The LSE and TMX have cancelled their plan to merge, saying they do not have enough support from TMX shareholders to complete the deal.

Shareholders of TMX Group Inc., the parent company of the Toronto Stock Exchange, were poised to vote Thursday morning in Toronto on the deal that would have seen the two companies join forces.

But after tabulating proxy votes sent in prior to a 5 p.m. Tuesday deadline, it became clear  the deal only had the support of a majority of shareholders — not the two-thirds needed, TMX said Wednesday.

A consortium of 13 Canadian banks, pension plans and financial firms known as Maple Group had launched a rival bid for Canada's largest stock exchange shortly after the TMX/LSE deal emerged in February.

'I think this was not in the national interest, very clearly' —NDP Industry critic Peter Julian

Tom Kloet, the CEO of TMX Group, said it will now review the Maple bid. "Although we will not join forces with LSEG, our business is strong and I have enormous confidence in the continued success of our company," Kloet said.

"We had a majority vote, but it became clear we would not get the two-thirds required," Kloet said.

In a statement, LSE Group said it was disappointed that the deal fell apart despite having a majority of shareholder support, but the company said it agreed with TMX's decision to terminate the merger.

"We believe the merger would have been a unique opportunity for TMX Group shareholders to be partners in a truly international group," CEO Xavier Rolet said.

TMX said it will  pay a $10-million termination fee to the LSE, and a further $29 million if the acquisition with Maple goes through.

Maple head Luc Bertrand issued a statement Wednesday afternoon, saying the group looks forward to working with regulators and other stakeholders to see if their own $50-a-share takeover proposal might have a future.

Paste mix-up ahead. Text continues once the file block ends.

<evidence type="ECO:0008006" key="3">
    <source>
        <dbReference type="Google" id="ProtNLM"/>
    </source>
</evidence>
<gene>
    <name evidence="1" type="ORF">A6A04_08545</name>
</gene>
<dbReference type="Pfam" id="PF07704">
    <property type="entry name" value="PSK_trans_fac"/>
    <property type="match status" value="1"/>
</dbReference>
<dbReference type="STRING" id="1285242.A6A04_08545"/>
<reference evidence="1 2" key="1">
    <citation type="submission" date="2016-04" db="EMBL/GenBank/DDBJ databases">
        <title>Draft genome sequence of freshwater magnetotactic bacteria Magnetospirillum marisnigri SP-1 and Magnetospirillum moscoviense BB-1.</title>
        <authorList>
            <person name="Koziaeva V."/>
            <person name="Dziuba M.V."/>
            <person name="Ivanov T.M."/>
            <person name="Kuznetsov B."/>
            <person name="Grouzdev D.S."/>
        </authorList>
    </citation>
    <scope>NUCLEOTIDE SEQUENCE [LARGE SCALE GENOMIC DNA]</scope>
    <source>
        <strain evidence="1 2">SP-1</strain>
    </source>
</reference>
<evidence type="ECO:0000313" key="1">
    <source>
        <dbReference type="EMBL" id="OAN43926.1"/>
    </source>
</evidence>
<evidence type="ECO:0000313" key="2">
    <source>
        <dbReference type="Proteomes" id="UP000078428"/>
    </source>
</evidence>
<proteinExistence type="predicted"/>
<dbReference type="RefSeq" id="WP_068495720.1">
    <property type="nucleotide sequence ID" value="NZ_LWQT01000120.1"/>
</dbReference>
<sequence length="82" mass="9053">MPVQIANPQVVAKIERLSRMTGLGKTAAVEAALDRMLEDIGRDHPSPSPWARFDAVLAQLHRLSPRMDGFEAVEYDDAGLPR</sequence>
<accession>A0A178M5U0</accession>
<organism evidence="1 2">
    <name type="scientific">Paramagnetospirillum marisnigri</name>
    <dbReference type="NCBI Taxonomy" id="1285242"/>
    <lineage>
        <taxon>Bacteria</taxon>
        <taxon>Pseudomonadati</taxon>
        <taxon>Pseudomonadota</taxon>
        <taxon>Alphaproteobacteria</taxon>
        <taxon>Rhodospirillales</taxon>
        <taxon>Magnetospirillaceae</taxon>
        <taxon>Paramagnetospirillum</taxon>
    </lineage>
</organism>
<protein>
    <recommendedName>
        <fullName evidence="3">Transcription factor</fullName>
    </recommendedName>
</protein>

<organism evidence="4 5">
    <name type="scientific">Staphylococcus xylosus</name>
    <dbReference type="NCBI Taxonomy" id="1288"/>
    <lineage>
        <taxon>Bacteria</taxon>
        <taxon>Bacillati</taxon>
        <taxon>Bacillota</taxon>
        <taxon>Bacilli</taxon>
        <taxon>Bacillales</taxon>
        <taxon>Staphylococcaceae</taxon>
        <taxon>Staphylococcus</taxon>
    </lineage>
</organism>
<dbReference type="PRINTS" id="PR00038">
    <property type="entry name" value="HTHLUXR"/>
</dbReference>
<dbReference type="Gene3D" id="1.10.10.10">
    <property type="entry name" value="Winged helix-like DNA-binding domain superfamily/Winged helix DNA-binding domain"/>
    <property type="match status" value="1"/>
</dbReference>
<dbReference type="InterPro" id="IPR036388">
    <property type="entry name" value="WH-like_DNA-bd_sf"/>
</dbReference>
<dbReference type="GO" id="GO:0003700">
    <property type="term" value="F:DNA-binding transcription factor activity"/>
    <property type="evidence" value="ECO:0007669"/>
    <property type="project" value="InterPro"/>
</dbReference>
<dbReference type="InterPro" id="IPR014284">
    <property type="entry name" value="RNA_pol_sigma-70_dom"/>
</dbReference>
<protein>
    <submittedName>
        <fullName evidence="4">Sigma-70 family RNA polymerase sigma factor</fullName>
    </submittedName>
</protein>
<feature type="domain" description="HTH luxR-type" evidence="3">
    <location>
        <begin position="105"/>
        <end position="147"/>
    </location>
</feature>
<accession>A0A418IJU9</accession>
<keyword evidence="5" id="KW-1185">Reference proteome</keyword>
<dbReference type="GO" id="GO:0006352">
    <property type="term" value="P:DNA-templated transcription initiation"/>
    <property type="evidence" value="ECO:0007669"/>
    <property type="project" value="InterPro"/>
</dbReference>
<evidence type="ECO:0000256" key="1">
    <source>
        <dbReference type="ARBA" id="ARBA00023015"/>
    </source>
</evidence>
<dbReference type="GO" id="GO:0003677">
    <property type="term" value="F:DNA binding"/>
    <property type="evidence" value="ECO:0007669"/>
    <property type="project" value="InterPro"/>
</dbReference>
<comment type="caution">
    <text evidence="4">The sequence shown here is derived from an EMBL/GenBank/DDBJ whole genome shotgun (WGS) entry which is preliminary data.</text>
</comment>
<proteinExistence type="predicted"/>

"We commend the LSE and TMX for their efforts, and hope we may now engage in a positive dialogue with the TMX Group board," Bertrand said. "We genuinely believe Maple's vision represents the best way forward for TMX Group and the Canadian capital markets."

Hurdles remain

Although pitched as a "merger of equals," LSE's bid — which would have handed only 45 per cent control of the new entity to TMX shareholders — had trouble rallying support from shareholders, regulators, legislators and investors from the start.

From a financial perspective, experts predicted Wednesday that the Maple deal would go ahead. But whether it's able to get over regulatory hurdles is another question.

"It would look very bad on Maple to renege or alter their offer at this point, so I suspect they will come together with TMX on a deal," said Ian Nakamoto, director of research at investment firms MacDougall, MacDougall & MacTier in Toronto. "But a lot of work will have to be done to get past some of the monopolistic and economic nationalism concerns that have been raised."

Because it's a Canadian takeover, Maple's bid would not necessarily require a government review under the Investment Canada Act's "net benefit" test of any deals over $299 million.

But regulators in five provinces and Canada's Competition Commissioner Melanie Aitken must be satisfied before any deal could go through.

The NDP was calling earlier on Wednesday for public consultations on the TMX/LSE merger. After the LSE deal fell apart in the afternoon, the NDP's Industry critic, Peter Julian, said he wasn't surprised by the shareholders' rejection.

"I think this was not in the national interest, very clearly. Some shareholders probably responded in that way," he said.

The federal government still needs to create a public and transparent process to review future takeovers or mergers that includes consultations, Julian said.

TMX shares were halted in Toronto just prior to the news at 1 p.m. When trading resumed roughly 30 minutes later, TSX shares were 2.5 per cent higher to $44.50. LSE shares were also more than 1.5 per cent higher in London after news of the deal's death broke.